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Chandni Chowk’s glory returns as it becomes Delhi’s first pedestrian market
Delhi

Chandni Chowk’s glory returns as it becomes Delhi’s first pedestrian market

The Chandni of this Chowk returns, read on to know how!

Rishabh Pachory

Rishabh Pachory

Chandni Chowk, one of Delhi’s most crowded marketplaces is soon to become traffic free. The streets here are just about narrow enough to make way for people walking on foot and the situation is made worse by the honking vehicles, wrongly parked cars and such. To tackle this issue of congested roads in the market and surrounding areas, Delhi government aims to make Chandni Chowk the first pedestrian only market in the city.

Chandni Chowk’s glory returns as it becomes Delhi’s first pedestrian market

With the latest move by the Delhi government, you can bid goodbye to the hassle. The aim of the government is basically to tackle the problem of heavy traffic in the approach, exit and neighbouring roads of the market as well as making for a better shopping experience for visitors to the market. Additionally this will also solve the issue of parking, air and noise pollution.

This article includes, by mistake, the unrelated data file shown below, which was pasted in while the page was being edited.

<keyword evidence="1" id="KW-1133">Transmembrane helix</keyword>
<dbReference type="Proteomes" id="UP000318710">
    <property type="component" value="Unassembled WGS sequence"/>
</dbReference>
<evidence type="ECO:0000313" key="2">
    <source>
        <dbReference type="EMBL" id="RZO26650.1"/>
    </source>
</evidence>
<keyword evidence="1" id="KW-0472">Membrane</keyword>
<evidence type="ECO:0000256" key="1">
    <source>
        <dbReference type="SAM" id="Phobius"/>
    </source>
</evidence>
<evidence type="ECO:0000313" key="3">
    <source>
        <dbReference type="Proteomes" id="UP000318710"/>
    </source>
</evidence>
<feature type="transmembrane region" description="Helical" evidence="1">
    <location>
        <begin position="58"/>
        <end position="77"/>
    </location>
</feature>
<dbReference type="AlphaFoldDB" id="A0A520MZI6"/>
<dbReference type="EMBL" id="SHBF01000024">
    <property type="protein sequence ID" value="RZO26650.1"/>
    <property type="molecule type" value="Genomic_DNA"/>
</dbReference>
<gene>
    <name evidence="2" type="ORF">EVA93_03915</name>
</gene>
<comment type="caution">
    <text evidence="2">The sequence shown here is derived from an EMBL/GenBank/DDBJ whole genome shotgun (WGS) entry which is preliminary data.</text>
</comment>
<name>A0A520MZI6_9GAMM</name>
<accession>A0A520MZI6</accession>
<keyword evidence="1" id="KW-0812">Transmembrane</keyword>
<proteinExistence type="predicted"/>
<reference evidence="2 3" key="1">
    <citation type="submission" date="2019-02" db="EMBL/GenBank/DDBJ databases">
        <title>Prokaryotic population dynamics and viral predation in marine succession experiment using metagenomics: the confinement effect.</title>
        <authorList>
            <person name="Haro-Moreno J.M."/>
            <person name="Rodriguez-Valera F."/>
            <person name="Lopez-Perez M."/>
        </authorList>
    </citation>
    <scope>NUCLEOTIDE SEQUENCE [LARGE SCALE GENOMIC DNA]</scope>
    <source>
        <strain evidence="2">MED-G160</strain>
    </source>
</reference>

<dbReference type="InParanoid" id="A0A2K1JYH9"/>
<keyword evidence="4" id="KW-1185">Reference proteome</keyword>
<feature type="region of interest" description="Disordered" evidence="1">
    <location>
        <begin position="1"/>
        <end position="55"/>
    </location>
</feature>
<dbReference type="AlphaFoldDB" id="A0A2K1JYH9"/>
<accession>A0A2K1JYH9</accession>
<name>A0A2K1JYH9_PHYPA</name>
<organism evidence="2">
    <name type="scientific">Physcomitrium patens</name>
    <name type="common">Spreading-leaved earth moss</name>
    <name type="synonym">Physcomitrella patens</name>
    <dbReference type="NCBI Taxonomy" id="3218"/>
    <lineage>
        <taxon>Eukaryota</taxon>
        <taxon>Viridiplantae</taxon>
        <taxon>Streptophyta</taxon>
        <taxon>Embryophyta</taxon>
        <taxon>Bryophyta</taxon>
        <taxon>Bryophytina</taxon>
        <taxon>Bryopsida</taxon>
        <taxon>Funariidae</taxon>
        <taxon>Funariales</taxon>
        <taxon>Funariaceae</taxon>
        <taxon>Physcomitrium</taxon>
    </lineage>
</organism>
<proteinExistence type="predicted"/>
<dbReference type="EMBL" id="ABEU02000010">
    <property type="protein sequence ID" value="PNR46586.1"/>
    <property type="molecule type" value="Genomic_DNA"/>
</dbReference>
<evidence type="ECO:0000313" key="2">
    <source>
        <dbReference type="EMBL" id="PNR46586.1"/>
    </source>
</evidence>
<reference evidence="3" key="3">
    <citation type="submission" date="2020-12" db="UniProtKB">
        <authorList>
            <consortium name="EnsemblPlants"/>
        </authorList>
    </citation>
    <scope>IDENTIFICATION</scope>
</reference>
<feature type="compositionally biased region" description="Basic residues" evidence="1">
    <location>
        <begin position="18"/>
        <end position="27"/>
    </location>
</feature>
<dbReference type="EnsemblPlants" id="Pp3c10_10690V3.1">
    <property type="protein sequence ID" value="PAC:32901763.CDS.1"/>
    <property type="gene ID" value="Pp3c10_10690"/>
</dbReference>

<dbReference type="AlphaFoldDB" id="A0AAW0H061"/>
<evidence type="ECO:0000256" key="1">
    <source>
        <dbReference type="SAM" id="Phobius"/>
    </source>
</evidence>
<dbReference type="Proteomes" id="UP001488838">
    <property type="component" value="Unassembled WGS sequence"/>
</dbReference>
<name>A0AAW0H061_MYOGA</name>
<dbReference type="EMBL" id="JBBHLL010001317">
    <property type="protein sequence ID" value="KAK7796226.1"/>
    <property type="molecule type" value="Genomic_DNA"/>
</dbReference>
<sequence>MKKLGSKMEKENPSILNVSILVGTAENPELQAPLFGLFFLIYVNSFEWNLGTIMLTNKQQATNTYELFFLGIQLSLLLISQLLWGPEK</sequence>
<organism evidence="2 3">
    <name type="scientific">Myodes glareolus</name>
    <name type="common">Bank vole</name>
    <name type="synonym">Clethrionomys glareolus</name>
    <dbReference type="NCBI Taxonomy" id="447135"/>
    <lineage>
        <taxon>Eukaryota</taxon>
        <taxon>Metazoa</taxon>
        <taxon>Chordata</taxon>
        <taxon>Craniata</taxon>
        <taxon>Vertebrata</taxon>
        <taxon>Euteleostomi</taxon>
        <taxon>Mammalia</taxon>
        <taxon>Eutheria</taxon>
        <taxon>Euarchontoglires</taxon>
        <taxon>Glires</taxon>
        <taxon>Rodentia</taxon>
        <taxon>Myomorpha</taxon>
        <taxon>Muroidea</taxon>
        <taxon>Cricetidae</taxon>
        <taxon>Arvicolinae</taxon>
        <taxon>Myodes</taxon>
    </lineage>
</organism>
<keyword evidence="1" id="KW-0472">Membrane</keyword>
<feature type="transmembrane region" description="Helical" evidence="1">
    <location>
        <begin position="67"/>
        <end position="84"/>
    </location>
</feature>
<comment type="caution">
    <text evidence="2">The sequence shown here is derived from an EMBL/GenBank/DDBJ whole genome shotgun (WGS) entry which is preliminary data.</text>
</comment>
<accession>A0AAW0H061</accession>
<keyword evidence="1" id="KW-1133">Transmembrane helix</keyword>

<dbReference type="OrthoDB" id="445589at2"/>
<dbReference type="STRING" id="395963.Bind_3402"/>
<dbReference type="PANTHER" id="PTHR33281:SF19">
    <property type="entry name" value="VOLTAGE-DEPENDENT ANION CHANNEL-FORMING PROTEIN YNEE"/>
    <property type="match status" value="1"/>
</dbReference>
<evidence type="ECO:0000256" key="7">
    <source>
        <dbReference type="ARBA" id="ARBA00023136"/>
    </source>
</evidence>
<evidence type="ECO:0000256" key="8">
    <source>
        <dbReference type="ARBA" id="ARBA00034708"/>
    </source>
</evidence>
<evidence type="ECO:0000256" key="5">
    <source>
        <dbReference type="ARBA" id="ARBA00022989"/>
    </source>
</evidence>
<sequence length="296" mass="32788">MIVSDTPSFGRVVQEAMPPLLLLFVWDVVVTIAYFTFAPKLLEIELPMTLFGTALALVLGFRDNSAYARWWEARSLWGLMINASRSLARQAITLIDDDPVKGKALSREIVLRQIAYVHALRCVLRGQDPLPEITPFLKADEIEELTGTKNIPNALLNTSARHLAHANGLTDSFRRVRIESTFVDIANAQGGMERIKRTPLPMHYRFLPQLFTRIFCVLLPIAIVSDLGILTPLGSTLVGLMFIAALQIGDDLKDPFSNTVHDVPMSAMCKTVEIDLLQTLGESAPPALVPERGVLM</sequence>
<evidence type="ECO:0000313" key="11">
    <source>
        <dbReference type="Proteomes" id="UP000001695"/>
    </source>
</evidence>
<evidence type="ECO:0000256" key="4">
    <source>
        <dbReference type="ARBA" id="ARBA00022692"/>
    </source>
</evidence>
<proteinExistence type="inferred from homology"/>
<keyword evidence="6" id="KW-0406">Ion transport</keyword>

This is a much needed move and should hopefully pave the way for more vehicle free markets all around the city. No one likes their shopping experience marred by a bystanding vehicle just honking away to glory. As per the new regulations, no vehicle will be allowed in the market premises from 9 am to 9 pm.

In the redevelopment project, the Public Works Department has set up barricades in order to restrict traffic movement on the Chandni Chowk-Fatehpuri Masjid road to give more space for people to walk. The PWD has also gone an extra step to provide proper parking spaces in adjoining areas of the market from where visitors will have to walk to their destination.

Chandni Chowk’s glory returns as it becomes Delhi’s first pedestrian market

When the move was proposed, it drew a lot of flak from vendors who speculated that a lack of vehicles would diminish their amount of sales leading them to deal heavy losses. But, as more areas become pedestrian only, vendors have mentioned that it has actually increased their sales and made way for new customers to take a step to explore the market.

A similar movement was seen in CP, where it did not see much support and was a failed attempt at making the inner circles vehicle free. The reason it failed in CP was that vendors were convinced that their clientele would prefer coming in their own vehicles and not walk a kilometre to their intended destination.

As for now, we feel that the move is a step towards a more pedestrian friendly Delhi and is a much needed change even in several other parts of the city.